Half in Love with Death was inspired by a true story. Can you talk a little about what drew you to that story, and how the book grew from that spark of inspiration?
Charles Schmid, the charismatic young man known as ‘the Pied Piper of Tucson’, murdered three teenage girls, and buried them in the Arizona desert. He was popular with his teenage friends, and had many girlfriends. Though clearly a psychopath, he didn’t appear all that different from many boys I’d known in high school. I began to see him as a metaphor for the illusions teen girls have about love. Ultimately I had to put a lot of the facts aside in order to write my book, but this true crime led me to a story about sisters, lies, and a love that feels utterly real but may not be.
The story of Caroline’s search for her sister and the story of her falling in love with Tony are interconnected, but there wasn’t an exact moment when I decided to tell two stories. It just seemed likely to me that when her sister’s disappearance forces Caroline to step out of her quiet life into Tony’s exciting world, it would be inevitable that she would fall for him.
Half in Love with Death is both a YA and a period novel. (I’m hesitant to call it historical since it takes place in extremely recent history). What were some of the specific challenges and rewards of writing YA, and of setting the story in such a specific time and place?
I loved exploring the fashions, songs, and little details I needed to make that era come alive. One challenge was that most of the technological devices that define teen life today hadn’t been invented yet, so I had to think of aspects of the sixties that today’s teens would relate to. I felt they would be interested in the philosophy behind the sixties drug culture and, of course, love never goes out of style.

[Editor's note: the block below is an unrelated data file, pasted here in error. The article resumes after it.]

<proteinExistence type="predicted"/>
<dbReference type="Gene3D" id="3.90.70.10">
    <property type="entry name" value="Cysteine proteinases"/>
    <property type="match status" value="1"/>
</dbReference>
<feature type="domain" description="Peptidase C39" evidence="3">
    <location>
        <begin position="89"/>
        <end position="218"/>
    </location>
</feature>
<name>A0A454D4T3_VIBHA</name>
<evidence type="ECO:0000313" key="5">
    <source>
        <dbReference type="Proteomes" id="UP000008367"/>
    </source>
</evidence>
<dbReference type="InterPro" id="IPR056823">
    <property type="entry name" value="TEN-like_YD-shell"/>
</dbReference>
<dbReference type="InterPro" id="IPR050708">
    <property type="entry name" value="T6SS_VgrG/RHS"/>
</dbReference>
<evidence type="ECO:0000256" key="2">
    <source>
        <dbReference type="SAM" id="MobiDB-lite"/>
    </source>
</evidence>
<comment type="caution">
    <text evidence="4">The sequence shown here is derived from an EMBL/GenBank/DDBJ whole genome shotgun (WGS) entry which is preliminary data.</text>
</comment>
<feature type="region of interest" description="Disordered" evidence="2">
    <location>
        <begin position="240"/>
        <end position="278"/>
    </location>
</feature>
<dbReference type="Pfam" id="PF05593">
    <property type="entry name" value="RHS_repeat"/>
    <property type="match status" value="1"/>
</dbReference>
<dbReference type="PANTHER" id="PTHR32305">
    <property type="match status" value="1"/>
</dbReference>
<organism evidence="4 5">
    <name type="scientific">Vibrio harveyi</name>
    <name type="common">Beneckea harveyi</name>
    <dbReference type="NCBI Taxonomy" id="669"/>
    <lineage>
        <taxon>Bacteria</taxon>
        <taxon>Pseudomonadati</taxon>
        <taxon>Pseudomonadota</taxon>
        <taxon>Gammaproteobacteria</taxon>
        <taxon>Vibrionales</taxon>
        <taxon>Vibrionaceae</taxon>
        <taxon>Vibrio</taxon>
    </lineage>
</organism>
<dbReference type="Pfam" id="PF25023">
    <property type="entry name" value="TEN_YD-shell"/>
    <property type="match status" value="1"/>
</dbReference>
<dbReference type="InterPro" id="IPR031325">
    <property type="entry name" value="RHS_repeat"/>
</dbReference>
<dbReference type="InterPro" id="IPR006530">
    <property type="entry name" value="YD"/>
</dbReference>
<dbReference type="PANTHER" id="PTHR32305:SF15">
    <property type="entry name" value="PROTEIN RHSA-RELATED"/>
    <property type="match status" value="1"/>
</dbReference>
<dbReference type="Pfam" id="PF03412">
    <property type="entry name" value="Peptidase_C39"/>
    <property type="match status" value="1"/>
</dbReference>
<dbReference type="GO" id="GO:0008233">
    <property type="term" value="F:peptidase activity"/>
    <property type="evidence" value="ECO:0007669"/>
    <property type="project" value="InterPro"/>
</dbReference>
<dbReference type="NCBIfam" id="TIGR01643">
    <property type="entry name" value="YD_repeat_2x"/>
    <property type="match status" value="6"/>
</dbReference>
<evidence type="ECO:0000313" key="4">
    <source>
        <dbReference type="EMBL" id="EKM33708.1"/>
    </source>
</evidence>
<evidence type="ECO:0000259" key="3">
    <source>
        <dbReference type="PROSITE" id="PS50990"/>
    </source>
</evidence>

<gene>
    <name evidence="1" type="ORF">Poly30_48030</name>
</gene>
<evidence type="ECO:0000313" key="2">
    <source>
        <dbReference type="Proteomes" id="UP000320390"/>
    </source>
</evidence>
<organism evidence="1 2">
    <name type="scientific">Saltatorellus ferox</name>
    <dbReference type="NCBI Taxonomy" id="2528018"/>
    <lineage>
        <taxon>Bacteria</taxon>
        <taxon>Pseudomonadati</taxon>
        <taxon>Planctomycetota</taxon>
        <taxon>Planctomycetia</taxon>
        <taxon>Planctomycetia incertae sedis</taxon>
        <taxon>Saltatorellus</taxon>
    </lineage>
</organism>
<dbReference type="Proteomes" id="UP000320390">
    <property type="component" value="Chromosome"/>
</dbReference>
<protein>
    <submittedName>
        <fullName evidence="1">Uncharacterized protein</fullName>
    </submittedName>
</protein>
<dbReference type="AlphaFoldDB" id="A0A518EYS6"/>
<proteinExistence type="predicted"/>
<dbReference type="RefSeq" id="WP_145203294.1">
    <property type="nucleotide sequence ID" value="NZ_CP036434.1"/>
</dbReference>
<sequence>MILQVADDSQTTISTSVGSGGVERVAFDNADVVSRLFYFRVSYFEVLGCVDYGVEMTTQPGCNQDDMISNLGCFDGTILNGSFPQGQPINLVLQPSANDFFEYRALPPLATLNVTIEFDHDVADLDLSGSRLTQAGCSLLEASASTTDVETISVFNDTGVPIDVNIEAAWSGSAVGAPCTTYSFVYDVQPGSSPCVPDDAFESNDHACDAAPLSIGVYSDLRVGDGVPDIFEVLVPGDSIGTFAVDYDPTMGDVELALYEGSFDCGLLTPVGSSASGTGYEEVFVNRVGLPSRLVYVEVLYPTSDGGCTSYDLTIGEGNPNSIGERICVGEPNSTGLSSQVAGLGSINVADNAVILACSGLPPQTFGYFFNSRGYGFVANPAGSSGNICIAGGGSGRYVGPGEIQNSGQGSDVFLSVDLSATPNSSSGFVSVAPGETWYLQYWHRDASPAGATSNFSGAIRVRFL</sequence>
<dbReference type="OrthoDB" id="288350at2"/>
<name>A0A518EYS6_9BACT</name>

My biggest challenge was that some agents and editors thought there wasn’t a market for YA set in the sixties. I received a lot of pushback and this undermined my confidence in my choice to set my novel in this era. I actually removed a lot period references, and then on another revision put many of them back in. I second-guessed myself a lot – but deep down inside I knew I had to set this story in the sixties.
What one thing would you want readers of Half in Love with Death to take away from the novel?
I hope that readers will be moved by my teen narrator’s story. I also hope that they will come away with an understanding of how important it is for teen girls to find their own strength when navigating the murky waters of love and emotion.
My experience has been, as I think I said when I reviewed your book, that YA novels tend to have a lot of the strongest female characters and most provocative storylines in contemporary fiction. Do you agree? If so, why do you think that is?